Year of release: 1969
The car: Mini Cooper S
Why it’s special: It’s the best loved screen moment for the original Issigonis Mini. And films don’t come with better – or more literal – cliff-hangers…
Best bit: All of it, basically. The Italian Job has one of the epic car chases in British cinema history. It’s hard to argue with a long sequence that takes in the crowded streets of Turin (they created unauthorised traffic jams for cinematic effect during filming), churches, a weir, those underground sewers, the roof of Turin’s Fiat building and enthralling stunt driving into a moving lorry. The Italian Job has it all.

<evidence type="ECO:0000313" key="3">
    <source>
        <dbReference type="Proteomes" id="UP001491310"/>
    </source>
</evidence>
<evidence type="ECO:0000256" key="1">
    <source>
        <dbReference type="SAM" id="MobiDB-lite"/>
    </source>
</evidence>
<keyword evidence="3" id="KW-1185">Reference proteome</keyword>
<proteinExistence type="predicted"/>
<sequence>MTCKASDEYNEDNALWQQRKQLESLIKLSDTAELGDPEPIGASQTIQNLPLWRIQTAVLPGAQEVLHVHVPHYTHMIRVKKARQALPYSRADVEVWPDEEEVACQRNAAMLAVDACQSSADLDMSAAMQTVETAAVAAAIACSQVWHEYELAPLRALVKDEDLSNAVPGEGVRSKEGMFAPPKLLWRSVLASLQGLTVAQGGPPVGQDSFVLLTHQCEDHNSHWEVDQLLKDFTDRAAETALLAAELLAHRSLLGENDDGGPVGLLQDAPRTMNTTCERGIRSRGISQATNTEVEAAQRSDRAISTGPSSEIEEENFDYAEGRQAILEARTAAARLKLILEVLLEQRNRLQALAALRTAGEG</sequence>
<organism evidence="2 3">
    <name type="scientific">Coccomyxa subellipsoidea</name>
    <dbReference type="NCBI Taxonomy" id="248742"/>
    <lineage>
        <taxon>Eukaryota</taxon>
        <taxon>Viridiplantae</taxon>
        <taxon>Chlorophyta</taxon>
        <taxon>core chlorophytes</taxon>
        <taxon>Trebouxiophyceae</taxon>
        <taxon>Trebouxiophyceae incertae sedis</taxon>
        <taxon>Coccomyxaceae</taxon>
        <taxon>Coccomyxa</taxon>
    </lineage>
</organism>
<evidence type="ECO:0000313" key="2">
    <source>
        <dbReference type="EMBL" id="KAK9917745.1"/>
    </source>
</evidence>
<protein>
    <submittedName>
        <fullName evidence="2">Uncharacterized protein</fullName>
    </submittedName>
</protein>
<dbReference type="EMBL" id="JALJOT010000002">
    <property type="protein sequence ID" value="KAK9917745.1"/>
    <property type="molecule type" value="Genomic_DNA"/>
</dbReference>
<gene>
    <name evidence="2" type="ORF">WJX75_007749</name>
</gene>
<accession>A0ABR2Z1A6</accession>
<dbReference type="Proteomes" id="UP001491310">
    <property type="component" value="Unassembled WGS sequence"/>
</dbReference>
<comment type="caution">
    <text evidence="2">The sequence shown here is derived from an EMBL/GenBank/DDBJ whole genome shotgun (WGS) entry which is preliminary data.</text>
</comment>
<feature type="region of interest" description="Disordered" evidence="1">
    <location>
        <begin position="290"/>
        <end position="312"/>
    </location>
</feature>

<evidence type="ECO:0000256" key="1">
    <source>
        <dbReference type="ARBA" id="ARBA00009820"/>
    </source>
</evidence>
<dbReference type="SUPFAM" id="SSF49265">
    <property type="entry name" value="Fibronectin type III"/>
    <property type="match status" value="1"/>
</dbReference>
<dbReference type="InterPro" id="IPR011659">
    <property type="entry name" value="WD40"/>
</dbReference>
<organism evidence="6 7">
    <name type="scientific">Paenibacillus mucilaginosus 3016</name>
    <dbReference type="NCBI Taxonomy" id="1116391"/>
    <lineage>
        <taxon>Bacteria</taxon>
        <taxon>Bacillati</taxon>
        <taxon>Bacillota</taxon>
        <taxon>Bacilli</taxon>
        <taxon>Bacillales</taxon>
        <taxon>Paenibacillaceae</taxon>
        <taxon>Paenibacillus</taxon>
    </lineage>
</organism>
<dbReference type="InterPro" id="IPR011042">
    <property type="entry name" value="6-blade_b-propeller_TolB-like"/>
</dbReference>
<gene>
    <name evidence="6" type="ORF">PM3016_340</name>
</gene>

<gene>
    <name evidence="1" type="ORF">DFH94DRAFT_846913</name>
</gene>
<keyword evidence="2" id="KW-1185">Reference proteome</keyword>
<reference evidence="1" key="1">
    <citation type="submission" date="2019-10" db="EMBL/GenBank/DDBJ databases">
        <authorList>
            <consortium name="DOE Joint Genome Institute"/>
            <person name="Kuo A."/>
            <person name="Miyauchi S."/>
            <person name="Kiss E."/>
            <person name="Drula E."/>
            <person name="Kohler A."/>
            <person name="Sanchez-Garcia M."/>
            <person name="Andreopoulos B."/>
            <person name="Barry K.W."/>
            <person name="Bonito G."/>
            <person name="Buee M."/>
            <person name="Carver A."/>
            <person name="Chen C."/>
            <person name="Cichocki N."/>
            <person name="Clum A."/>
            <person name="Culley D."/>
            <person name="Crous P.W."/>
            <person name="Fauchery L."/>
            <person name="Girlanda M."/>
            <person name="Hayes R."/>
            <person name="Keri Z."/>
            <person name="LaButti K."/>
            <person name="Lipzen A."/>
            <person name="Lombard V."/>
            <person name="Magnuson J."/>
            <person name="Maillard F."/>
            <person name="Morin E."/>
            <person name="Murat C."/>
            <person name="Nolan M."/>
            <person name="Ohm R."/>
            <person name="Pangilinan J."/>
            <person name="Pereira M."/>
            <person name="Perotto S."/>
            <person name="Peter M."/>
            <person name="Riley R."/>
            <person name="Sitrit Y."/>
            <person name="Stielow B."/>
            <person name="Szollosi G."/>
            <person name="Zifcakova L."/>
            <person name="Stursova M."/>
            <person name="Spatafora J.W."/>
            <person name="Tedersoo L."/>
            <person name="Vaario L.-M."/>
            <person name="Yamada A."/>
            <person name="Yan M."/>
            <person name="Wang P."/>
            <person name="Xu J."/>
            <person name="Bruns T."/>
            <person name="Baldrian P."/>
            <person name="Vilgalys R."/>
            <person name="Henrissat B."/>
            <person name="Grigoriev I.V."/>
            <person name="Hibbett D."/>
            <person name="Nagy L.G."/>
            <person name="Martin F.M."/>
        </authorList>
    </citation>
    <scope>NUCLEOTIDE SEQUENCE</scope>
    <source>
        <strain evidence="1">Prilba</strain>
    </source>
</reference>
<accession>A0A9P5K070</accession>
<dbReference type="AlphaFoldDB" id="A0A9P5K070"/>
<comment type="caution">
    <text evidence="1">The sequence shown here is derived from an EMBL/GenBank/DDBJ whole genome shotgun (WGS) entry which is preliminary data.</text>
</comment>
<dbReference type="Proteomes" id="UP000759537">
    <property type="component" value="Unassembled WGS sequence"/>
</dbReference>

Pub fact: One eye-catching out-take for the Mini chase scenes was filmed at an ice rink. You can see the synchronised Coopers dancing on ice to Strauss’s The Blue Danube in most DVD editions’ extra features. Oh, and Michael Caine couldn’t actually drive when the film was shot. You never see him driving.
Plot overview: A gang of cockney villains, led by small-time thief Charlie Croker (Michael Caine), undertake a daring gold bullion robbery in the heart of Turin dressed as England footie supporters and driving a trio of Union Jack colour-coded Minis.
For: Cheeky Mini chase scenes; that Miura moment at the start; ‘You’re only supposed to blow the bloody doors off!’
Against: It’s not all authentic. That tunnel scene was filmed in Coventry
CAR verdict: Cool Britannia at its best
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